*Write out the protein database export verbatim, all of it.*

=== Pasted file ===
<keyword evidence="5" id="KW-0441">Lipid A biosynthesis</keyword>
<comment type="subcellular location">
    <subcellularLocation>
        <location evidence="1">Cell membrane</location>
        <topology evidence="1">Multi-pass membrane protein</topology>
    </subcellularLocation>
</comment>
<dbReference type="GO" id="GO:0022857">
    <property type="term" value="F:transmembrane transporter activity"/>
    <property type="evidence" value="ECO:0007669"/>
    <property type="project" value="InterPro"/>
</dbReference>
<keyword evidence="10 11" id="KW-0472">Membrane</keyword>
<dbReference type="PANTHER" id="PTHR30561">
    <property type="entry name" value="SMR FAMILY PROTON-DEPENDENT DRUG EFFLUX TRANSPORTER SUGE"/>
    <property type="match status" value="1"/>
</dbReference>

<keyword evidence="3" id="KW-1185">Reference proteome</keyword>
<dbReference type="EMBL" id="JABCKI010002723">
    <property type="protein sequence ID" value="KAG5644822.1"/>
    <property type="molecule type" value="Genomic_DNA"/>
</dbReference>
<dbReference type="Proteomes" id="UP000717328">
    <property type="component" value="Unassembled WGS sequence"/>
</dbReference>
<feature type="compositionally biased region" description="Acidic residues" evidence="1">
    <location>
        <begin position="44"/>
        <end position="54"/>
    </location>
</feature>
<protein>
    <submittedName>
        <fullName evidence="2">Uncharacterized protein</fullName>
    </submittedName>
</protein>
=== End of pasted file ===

<keyword evidence="5" id="KW-0441">Lipid A biosynthesis</keyword>
<comment type="subcellular location">
    <subcellularLocation>
        <location evidence="1">Cell membrane</location>
        <topology evidence="1">Multi-pass membrane protein</topology>
    </subcellularLocation>
</comment>
<dbReference type="GO" id="GO:0022857">
    <property type="term" value="F:transmembrane transporter activity"/>
    <property type="evidence" value="ECO:0007669"/>
    <property type="project" value="InterPro"/>
</dbReference>
<keyword evidence="10 11" id="KW-0472">Membrane</keyword>
<dbReference type="PANTHER" id="PTHR30561">
    <property type="entry name" value="SMR FAMILY PROTON-DEPENDENT DRUG EFFLUX TRANSPORTER SUGE"/>
    <property type="match status" value="1"/>
</dbReference>

<keyword evidence="3" id="KW-1185">Reference proteome</keyword>
<dbReference type="EMBL" id="JABCKI010002723">
    <property type="protein sequence ID" value="KAG5644822.1"/>
    <property type="molecule type" value="Genomic_DNA"/>
</dbReference>
<dbReference type="Proteomes" id="UP000717328">
    <property type="component" value="Unassembled WGS sequence"/>
</dbReference>
<feature type="compositionally biased region" description="Acidic residues" evidence="1">
    <location>
        <begin position="44"/>
        <end position="54"/>
    </location>
</feature>
<protein>
    <submittedName>
        <fullName evidence="2">Uncharacterized protein</fullName>
    </submittedName>
</protein>